Mild-hybrid Fiat 500 and Fiat Panda models revealed

Fancy a 500 or a Panda but want to cut your fuel bills? Fiat has created mild-hybrid versions of these popular models. Read on for more info

James Wilson
Mar 18, 2020

Fiat has finally entered the electrified car circuit by announcing mild-hybrid versions of its 500 and Panda hatchbacks. These are much the same as already existing models, except their engines have been supplemented by a small electric motor to take on some of the strain. The result is an impressive claim from Fiat for improved fuel economy and lower CO2 emissions figures for both vehicles.

On paper, the 500 and Panda look like they are competing for the same customers. Here we have two small, easy to drive and relatively affordable hatchbacks which promise decent levels of equipment. However, take one look at them in the flesh and it becomes clear that Fiat pitches these cars at different markets entirely.

The Fiat 500 is a stylish city car, only available as a three-door and very much aimed at younger drivers – trim levels such as Rockstar are unlikely to be targeting Dorothy from bridge club. Meanwhile, the Fiat Panda is more functional and practical (but still city car-sized) and even available with four-wheel drive and a little off-road ability.

Both Panda and 500 ranges have historically been made up of petrol-powered variants with these mild-hybrid versions being Fiat’s first proper venture into the hybrid market. Electrification shouldn’t come as a shock, though, as more and more drivers are hunting for lower-emission options and electric vehicles for some time now.

Quick facts

  • Fiat 500 priced from £12,665
  • Fiat Panda priced from £13,885
  • Both use a 1.0-litre, 70hp petrol engine
  • In showrooms by the end of March 2020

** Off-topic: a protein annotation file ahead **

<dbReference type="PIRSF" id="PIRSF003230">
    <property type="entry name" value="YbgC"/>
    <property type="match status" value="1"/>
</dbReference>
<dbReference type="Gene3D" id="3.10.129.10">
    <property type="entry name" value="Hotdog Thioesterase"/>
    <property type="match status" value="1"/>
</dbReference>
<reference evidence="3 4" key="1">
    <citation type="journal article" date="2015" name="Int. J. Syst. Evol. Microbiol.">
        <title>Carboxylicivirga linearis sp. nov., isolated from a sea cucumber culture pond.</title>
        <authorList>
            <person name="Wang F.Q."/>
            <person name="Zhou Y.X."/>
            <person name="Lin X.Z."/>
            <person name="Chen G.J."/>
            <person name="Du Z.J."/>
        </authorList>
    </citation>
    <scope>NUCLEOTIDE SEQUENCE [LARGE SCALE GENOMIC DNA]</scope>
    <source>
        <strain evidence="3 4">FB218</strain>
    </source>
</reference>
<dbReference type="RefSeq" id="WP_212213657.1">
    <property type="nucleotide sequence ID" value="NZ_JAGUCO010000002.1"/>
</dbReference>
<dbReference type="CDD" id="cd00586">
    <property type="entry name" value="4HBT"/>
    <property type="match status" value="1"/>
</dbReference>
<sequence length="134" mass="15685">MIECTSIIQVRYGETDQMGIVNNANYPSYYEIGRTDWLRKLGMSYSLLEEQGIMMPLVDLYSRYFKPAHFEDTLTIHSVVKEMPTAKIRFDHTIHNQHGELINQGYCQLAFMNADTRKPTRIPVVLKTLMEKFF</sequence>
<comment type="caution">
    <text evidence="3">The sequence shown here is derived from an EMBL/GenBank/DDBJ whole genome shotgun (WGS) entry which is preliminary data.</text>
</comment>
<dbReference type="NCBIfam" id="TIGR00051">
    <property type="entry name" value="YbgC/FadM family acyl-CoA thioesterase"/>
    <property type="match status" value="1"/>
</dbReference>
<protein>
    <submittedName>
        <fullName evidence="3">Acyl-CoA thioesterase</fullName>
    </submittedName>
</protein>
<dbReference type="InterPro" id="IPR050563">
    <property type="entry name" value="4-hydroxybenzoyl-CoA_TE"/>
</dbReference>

• Initial limited-run Launch Edition trims
  • Fiat 500 with a claimed 53.3mpg

Fiat 500 hybrid and Fiat Panda hybrid specifications

These new hybrid versions of the Fiat 500 and Panda are going to be available in the same trims as standard petrol-powered models. There are also limited-run Launch Edition models on offer, but these are likely to have initially inflated price tags as new cars. Be smart, however, and you'll be able to pick up one of these equipment-stuffed models for a far lower price a few months down the line as a nearly-new model.

In summary, the Fiat 500 hybrid is available in the following trims: Pop, Lounge, Sport, Star, Rockstar and Launch Edition – listed in order of price. Entry-level Pop trim is affordable but not blessed with much equipment. Steel wheels, electric front windows, a speed limiter and a USB input are the highlights.

Sitting at the top of the regular model range is Rockstar trim, which features 16-inch alloy wheels, seven-inch digital dials, a seven-inch touchscreen media system, tinted windows, air-conditioningcruise control and parking sensors.

The mild-hybrid Panda range is a little easier to follow as there are only three trims available, City Cross, Launch Edition and Trussardi. City Cross trim brings equipment such as air-conditioning and electric mirrors, while Trussardi trim comes with 15-inch black alloy wheels, Trussardi badging and Bluetooth.

As a note, Launch Edition models come with a handful of potentially attractive features. For example, the seats are made from a material called Seaqual Yarn which is made from recycled plastic taken from both land and sea. There is also a unique paint hue called Dew Green.

Fiat 500 hybrid and Fiat Panda hybrid prices and delivery dates

Those wanting to pick up a mild-hybrid version of the Fiat 500 or Panda don’t have to wait long. First to arrive will be the 500 mild-hybrid at the end of February 2020 with the Panda mild-hybrid following by the end of March 2020.